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Tips for Dog Proofing Your Home

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Puppies are inquisitive little critters. They love to explore. Unfortunately, puppies use their mouths like hands, and anything that a dog puts in his mouth is fair game to chew and swallow. Even adult dogs may find some temptations too irresistible. After all, dogs are often happiest with something in their mouths.

Puppies have an undiscriminating palate. They’ll chew on furniture legs, electrical cords, or carpeting. Outside, many puppies pick up an affinity for landscape rock. I’ve known one dog to chew on bricks and car tires.

The best way to keep a dog from being destructive is not to give him the opportunity. Limit his exposure to mischief and he will be the perfect dog. Leave him “home alone” and you’ve just told the dog “Here are your toys—have a ball.”

The time to dog-proof your home is now, before you bring home your new dog. The following sections give tips on securing some of the places in your home where puppies are most likely to run into trouble.

 In the House

Decide where you’ll allow your dog and where is off-limits. Use baby gates or other barriers to block areas that are off-limits. I recommend that you choose one or two rooms as “dog areas” and expand as your dog becomes more reliable.

If you haven’t done your spring cleaning, do so now—even if it’s winter. You should keep out of your dog’s reach anything that is small, that can be chewed and swallowed, that is poisonous, anything that can fall on him, that is sharp, or that can break. Hide electrical cords, put away tempting items like candy and chocolate, and keep breakables out of reach. Some trainers recommend getting on all fours and looking at your home from a dog’s-eye view. Some things that don’t appear tempting from a human level may be tempting to a dog.

Dog Inside

In many respects, dog-proofing is a lot like child-proofing your home … only a dog is far more destructive than a child is.

Here’s a partial list of items to look for when dog-proofing your house:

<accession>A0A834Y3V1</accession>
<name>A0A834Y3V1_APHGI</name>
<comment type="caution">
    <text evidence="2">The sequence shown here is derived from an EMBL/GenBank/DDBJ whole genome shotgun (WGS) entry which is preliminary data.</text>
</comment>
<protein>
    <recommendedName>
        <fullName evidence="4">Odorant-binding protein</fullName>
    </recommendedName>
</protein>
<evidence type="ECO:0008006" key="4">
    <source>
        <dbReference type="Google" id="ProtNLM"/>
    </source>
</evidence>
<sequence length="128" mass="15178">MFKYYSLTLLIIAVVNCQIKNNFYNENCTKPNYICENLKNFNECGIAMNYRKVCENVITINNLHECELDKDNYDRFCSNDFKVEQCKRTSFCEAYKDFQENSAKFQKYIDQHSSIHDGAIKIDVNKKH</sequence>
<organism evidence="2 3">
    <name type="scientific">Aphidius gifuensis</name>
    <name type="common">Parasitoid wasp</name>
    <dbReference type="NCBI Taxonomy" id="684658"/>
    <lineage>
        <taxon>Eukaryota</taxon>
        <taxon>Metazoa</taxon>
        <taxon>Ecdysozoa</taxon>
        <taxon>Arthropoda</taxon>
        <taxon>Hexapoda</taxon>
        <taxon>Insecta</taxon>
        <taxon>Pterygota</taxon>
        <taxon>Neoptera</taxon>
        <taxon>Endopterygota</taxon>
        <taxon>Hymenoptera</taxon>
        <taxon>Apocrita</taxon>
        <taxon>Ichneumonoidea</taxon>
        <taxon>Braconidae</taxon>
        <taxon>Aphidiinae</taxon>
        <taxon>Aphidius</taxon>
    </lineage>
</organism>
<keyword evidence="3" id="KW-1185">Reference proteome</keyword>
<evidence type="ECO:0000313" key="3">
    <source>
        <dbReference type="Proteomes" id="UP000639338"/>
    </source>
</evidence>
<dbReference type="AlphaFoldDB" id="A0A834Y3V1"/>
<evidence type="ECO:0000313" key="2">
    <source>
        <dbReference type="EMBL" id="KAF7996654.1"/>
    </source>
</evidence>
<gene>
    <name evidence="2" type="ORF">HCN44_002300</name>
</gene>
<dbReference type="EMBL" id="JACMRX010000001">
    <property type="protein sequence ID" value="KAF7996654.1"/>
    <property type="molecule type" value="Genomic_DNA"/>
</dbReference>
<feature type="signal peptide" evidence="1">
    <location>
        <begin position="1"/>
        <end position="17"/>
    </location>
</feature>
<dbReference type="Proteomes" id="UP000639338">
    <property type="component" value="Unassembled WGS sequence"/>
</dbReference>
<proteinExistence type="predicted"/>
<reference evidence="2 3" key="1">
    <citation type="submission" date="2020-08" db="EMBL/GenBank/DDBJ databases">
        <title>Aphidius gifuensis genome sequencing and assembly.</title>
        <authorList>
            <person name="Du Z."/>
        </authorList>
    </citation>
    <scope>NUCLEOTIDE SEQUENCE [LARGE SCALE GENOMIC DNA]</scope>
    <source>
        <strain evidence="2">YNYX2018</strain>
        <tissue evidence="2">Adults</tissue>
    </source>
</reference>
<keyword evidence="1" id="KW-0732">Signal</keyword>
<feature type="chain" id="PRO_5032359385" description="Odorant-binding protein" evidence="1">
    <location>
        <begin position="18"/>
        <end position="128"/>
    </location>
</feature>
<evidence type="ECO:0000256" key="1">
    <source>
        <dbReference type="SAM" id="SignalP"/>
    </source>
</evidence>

• Foods that are poisonous to dogs, including chocolate, onions, grapes, macadamia nuts, raisins, and alcohol
  • Kitchen knives
  • Pesticides such as mouse and rat poisons, roach and ant baits, and insecticides
  • Plates and glasses
  • Shampoo, conditioner, mouthwash, and toothpaste
  • Electrical cords
  • Plants
  • Cleaners, including dish soap and laundry soap
  • Garbage cans
  • Household cleaners
  • Candles, scented oils, and scented air fresheners
  • Medications
  • Vitamins
  • Dental floss
  • Children’s toys
  • Pennies and other coins
  • Socks and other clothing items
  • Sewing needles, craft kits, etc
  • Glass knickknacks
  • Pens, paper, and other small items that may be chewed or swallowed
  • Paper shredder
  • Wood stove, kitchen stove, and furnaces
  • Batteries

In the Garage

The garage is a particularly hazardous place for your dog. You should not allow your dog in the garage because of all the potential poisons and dangerous substances there. Radiators leak, causing the potential for antifreeze poisoning. Another poison in the garage is windshield-washing fluid, which is just as dangerous as antifreeze.

While motor oil and transmission fluids aren’t deadly if consumed alone, they can be if they are mixed with antifreeze. They certainly aren’t healthy for your dog, and will cause severe gastric upsets. Other poisonous items a dog might encounter in the garage include rat and mouse poisons, insecticides, herbicides, and fertilizers.

Hardware poses a hazard as well. Nails, screws, washers, and nuts can be swallowed. Sharp items such as saws can cut your dog. Trash cans are always a temptation.

Christopher Baity is currently K9 Program Manager for the Semper Fi Fund. Teaching Service Members with PTSD and TBI the skill of training service dogs for Veterans. Baity is a former Marine Corps working dog trainer and kennel master with three combat deployments and one civilian deployment. With 13 years of experience he continues to use progressive styles in an ever evolving field. Currently an AKC evaluator, Baity is proficient in animal behavior, obedience and training, and kennel management. Visit his website for more information:www.relaxdogtraining.com or www.facebook.com/RelaxImADogTrainer. He can be reached at [email protected]

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